That helps me get my head around the issues with software legalisers, I can see that there's never going to be a truly reliable solution with software. The EyeHeight plugin looks the most legitimate I've seen out there, it's made by a company that makes hardware legalisers and seems to justify its effectiveness with good documentation and does seem to work be being deliberately over conservative. However, I can see from your explanation that it can't ever be 100% safe.

This is always going to be a headache for people learning the craft, especially if they haven't begun their career working in a post facility that has access to the right hardware and experienced colourists to show them the ropes. I'm very thankful that the community is willing to offer advice on this stuff for those trying to learn at home.

It seems I may be lucky this time in that they want the grade delivered back to edit for online and titles, which means they're going to have to run it through a legaliser their end anyway. I'll work within the limits as best I can and apply a limit of -10-110 in Resolve for the time being. Time to build up my hardware arsenal when I receive the pay check!

Paul


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Paul Provost
Re: Display Broadcast Safe Exceptions - how conservative?
on Nov 2, 2014 at 5:35:37 am

How much was the eye height plugin?

http://www.filmandtvcolor.com | colorist | Los Angeles, CA

Twitter: @4kfinish


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Paul Willis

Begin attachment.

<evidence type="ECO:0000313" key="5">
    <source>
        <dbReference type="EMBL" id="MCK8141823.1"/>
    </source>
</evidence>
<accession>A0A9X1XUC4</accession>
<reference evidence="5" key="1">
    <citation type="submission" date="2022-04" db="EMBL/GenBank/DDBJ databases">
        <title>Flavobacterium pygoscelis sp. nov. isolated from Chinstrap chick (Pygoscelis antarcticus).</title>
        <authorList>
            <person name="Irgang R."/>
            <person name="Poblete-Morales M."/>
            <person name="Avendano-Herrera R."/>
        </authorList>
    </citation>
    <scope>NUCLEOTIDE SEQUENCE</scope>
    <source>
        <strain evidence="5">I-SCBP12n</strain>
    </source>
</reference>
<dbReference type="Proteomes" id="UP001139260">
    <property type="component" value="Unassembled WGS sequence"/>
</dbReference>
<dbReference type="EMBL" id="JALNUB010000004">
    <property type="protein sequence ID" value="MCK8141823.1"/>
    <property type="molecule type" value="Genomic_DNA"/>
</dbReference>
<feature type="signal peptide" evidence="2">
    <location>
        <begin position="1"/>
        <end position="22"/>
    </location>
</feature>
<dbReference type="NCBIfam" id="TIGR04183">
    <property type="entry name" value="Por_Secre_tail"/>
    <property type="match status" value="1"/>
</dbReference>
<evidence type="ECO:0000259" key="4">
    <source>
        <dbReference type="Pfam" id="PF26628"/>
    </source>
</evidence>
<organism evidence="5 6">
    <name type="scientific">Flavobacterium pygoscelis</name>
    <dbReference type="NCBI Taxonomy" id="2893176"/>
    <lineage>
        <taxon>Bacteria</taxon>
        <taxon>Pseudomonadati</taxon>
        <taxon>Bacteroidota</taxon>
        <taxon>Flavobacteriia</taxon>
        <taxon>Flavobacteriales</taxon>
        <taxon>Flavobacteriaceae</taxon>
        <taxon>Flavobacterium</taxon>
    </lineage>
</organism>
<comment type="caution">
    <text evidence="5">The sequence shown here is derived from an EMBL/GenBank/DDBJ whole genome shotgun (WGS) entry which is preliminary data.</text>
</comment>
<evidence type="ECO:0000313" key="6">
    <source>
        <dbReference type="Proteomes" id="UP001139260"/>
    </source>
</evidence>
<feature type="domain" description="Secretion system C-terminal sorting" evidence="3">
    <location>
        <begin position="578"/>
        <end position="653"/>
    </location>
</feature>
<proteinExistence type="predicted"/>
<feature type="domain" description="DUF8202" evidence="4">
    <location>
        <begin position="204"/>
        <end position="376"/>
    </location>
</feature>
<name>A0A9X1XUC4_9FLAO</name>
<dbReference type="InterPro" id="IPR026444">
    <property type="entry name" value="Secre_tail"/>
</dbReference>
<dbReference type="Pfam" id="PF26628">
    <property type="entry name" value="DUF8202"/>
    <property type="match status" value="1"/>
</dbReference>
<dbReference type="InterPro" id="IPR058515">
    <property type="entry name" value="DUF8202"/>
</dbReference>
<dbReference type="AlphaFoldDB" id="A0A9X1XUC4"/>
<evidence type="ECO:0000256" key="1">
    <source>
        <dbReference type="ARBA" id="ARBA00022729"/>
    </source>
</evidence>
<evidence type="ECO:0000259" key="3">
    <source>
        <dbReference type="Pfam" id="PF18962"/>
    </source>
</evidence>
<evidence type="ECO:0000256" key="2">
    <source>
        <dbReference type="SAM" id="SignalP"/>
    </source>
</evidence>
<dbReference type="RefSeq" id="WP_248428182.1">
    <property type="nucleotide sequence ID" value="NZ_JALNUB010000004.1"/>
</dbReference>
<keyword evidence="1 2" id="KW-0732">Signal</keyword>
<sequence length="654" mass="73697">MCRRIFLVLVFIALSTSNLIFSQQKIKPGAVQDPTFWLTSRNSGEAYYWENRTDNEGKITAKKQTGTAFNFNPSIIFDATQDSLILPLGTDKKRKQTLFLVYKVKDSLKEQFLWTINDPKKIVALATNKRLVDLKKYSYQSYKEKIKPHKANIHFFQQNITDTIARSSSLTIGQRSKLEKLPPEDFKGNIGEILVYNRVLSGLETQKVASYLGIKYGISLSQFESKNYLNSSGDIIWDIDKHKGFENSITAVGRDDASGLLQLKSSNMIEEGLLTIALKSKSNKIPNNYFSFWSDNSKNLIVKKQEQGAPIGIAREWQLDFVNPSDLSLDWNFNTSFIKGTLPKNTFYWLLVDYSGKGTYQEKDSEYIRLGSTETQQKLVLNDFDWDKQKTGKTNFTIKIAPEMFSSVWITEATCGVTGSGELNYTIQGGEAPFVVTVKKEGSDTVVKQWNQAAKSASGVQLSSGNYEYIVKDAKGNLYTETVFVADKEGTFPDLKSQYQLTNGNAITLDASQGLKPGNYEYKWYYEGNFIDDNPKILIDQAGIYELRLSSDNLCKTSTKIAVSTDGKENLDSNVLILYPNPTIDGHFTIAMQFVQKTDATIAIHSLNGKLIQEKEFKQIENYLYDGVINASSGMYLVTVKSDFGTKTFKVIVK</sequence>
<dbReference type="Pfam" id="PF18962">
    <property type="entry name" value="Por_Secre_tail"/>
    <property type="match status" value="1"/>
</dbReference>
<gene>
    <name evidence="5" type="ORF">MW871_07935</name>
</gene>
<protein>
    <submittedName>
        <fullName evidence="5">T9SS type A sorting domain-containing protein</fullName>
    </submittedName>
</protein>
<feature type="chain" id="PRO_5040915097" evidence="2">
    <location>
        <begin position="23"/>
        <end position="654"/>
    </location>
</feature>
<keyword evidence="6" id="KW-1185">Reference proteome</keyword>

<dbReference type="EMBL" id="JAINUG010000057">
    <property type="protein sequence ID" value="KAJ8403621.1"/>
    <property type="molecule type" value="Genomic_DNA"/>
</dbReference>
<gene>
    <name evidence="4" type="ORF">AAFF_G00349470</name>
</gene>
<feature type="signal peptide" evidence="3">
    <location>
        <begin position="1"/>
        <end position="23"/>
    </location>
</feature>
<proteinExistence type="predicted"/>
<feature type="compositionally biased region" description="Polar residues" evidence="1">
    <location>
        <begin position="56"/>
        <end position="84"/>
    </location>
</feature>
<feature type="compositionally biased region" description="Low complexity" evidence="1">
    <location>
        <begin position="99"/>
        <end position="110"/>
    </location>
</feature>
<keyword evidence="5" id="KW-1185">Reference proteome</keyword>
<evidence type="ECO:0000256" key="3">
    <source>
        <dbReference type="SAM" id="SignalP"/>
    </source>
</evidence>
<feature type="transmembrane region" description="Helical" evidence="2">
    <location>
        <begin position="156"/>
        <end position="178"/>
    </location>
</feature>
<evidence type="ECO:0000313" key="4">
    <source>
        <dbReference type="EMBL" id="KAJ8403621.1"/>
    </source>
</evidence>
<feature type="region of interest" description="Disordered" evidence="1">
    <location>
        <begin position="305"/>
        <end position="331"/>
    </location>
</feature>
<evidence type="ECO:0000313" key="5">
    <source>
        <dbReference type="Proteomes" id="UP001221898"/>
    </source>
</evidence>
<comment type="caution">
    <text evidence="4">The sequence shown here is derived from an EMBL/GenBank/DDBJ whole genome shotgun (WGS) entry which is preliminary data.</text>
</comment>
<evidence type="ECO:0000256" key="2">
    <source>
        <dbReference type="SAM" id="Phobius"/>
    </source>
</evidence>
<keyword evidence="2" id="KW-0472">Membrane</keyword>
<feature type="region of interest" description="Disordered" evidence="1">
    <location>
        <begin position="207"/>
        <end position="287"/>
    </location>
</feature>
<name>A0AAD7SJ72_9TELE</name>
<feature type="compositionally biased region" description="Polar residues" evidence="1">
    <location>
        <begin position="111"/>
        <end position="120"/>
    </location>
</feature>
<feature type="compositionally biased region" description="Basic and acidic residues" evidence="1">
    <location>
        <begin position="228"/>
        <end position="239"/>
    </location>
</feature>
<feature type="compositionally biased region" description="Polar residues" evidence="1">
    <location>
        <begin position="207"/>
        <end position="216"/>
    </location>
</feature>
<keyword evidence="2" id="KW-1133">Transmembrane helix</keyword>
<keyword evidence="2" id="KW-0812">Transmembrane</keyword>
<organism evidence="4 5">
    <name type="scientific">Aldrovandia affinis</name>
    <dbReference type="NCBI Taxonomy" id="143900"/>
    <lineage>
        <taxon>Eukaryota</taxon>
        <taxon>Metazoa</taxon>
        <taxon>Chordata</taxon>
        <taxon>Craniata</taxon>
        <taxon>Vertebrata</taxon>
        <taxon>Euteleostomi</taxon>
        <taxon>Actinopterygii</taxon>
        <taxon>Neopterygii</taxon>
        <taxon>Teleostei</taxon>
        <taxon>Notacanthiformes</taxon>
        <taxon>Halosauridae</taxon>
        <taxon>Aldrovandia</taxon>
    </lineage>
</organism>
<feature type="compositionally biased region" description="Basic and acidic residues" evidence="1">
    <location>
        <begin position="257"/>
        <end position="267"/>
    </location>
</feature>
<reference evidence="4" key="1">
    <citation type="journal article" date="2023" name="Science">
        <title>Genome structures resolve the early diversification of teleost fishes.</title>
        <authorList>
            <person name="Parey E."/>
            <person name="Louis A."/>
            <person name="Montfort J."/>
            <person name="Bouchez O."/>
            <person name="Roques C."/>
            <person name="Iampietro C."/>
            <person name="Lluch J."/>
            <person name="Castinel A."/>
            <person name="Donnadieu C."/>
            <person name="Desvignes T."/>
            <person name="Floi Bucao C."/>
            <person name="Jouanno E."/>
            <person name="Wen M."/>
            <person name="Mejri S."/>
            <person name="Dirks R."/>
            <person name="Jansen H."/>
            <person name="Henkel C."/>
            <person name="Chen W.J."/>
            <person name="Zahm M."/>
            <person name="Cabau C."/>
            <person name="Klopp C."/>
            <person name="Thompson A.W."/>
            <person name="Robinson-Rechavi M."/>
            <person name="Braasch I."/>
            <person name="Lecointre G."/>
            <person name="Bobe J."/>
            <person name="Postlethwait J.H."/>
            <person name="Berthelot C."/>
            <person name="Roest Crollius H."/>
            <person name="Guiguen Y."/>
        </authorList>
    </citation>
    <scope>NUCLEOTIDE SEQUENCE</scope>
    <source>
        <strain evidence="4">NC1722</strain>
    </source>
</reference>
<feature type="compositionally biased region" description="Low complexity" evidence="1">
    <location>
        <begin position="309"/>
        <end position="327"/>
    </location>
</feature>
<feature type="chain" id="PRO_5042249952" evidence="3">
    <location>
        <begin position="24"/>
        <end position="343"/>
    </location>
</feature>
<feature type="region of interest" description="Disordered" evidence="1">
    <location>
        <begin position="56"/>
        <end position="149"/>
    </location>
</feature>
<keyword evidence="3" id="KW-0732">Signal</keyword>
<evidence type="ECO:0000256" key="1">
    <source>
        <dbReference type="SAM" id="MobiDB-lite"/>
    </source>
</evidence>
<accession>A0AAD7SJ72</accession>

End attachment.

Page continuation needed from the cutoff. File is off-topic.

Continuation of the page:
Re: Display Broadcast Safe Exceptions - how conservative?
on Nov 2, 2014 at 11:13:03 am

I've been running it in demo mode and it works 'for a few minutes' in export before disabling.

They're not a very transparent company, I had to email the sales director personally to find out any information at all. It's £495 to buy, which is a bit steep but if it works then it's great as it's extremely customisable and could save a lot of stress. You can also hire the plugin but they haven't got back to me on the pricing yet. I'm not sure why they have the pricing shrouded in such secrecy!

I wish I had a better idea how effective it was but there's very little information out there about it. It seems to claim that it will definitely work as long as you transcode to a high bitrate codec, which of course you would be doing anyway.


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Paul Provost
Re: Display Broadcast Safe Exceptions - how conservative?
on Nov 2, 2014 at 3:51:54 pm
Last Edited By Paul Provost on Nov 2, 2014 at 3:53:41 pm

Yeah there's no way I would pay that for a software legalizer plugin. Companies that don't do a lot or retail sales are often very opaque about pricing I guess to protect their dealers who seem to charge "as much as they can get." I ran into the same thing pricing close captioning years ago and from autodesk looking at flame and smoke like ten years ago. It took about two weeks and several meetings to get a price!
Honestly I used to use the plugin in final cut 7 for years doing online tape deliverables and never got kicked back from QC because of illegal video levels. Not once. This was standard def NTSC though.

http://www.filmandtvcolor.com | colorist | Los Angeles, CA

Twitter: @4kfinish